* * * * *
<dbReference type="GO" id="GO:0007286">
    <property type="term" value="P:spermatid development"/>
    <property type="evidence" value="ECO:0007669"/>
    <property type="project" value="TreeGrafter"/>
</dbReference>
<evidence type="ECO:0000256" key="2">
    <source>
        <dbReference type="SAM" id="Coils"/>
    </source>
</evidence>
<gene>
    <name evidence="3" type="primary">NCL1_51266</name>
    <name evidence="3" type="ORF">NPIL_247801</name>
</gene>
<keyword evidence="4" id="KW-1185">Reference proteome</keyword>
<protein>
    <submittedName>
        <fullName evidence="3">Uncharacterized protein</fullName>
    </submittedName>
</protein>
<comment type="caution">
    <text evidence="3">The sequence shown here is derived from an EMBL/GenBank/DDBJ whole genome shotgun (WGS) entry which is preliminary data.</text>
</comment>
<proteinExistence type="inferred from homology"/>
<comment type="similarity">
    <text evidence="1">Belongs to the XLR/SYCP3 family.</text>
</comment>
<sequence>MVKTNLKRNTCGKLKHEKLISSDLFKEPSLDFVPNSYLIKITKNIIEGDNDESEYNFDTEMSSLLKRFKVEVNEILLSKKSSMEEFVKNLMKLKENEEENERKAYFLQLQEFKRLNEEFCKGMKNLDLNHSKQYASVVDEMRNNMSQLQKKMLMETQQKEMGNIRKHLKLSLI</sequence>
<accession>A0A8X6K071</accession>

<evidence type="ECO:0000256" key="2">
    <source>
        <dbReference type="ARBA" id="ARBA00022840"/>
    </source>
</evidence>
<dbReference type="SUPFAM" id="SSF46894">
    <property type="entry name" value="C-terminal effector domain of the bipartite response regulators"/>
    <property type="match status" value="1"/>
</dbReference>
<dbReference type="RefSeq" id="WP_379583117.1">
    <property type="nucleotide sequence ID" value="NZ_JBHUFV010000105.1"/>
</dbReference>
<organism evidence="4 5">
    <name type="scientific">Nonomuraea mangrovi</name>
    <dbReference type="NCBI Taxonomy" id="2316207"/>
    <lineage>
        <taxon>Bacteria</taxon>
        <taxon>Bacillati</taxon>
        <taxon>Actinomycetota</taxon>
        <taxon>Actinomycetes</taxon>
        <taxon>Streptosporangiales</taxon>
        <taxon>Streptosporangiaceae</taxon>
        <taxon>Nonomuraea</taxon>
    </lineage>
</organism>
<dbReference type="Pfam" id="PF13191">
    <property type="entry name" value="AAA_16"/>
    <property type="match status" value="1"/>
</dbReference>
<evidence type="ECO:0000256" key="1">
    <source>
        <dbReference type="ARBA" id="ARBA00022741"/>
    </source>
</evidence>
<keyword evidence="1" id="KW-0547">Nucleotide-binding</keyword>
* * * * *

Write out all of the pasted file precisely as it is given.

<dbReference type="GO" id="GO:0007286">
    <property type="term" value="P:spermatid development"/>
    <property type="evidence" value="ECO:0007669"/>
    <property type="project" value="TreeGrafter"/>
</dbReference>
<evidence type="ECO:0000256" key="2">
    <source>
        <dbReference type="SAM" id="Coils"/>
    </source>
</evidence>
<gene>
    <name evidence="3" type="primary">NCL1_51266</name>
    <name evidence="3" type="ORF">NPIL_247801</name>
</gene>
<keyword evidence="4" id="KW-1185">Reference proteome</keyword>
<protein>
    <submittedName>
        <fullName evidence="3">Uncharacterized protein</fullName>
    </submittedName>
</protein>
<comment type="caution">
    <text evidence="3">The sequence shown here is derived from an EMBL/GenBank/DDBJ whole genome shotgun (WGS) entry which is preliminary data.</text>
</comment>
<proteinExistence type="inferred from homology"/>
<comment type="similarity">
    <text evidence="1">Belongs to the XLR/SYCP3 family.</text>
</comment>
<sequence>MVKTNLKRNTCGKLKHEKLISSDLFKEPSLDFVPNSYLIKITKNIIEGDNDESEYNFDTEMSSLLKRFKVEVNEILLSKKSSMEEFVKNLMKLKENEEENERKAYFLQLQEFKRLNEEFCKGMKNLDLNHSKQYASVVDEMRNNMSQLQKKMLMETQQKEMGNIRKHLKLSLI</sequence>
<accession>A0A8X6K071</accession>

<evidence type="ECO:0000256" key="2">
    <source>
        <dbReference type="ARBA" id="ARBA00022840"/>
    </source>
</evidence>
<dbReference type="SUPFAM" id="SSF46894">
    <property type="entry name" value="C-terminal effector domain of the bipartite response regulators"/>
    <property type="match status" value="1"/>
</dbReference>
<dbReference type="RefSeq" id="WP_379583117.1">
    <property type="nucleotide sequence ID" value="NZ_JBHUFV010000105.1"/>
</dbReference>
<organism evidence="4 5">
    <name type="scientific">Nonomuraea mangrovi</name>
    <dbReference type="NCBI Taxonomy" id="2316207"/>
    <lineage>
        <taxon>Bacteria</taxon>
        <taxon>Bacillati</taxon>
        <taxon>Actinomycetota</taxon>
        <taxon>Actinomycetes</taxon>
        <taxon>Streptosporangiales</taxon>
        <taxon>Streptosporangiaceae</taxon>
        <taxon>Nonomuraea</taxon>
    </lineage>
</organism>
<dbReference type="Pfam" id="PF13191">
    <property type="entry name" value="AAA_16"/>
    <property type="match status" value="1"/>
</dbReference>
<evidence type="ECO:0000256" key="1">
    <source>
        <dbReference type="ARBA" id="ARBA00022741"/>
    </source>
</evidence>
<keyword evidence="1" id="KW-0547">Nucleotide-binding</keyword>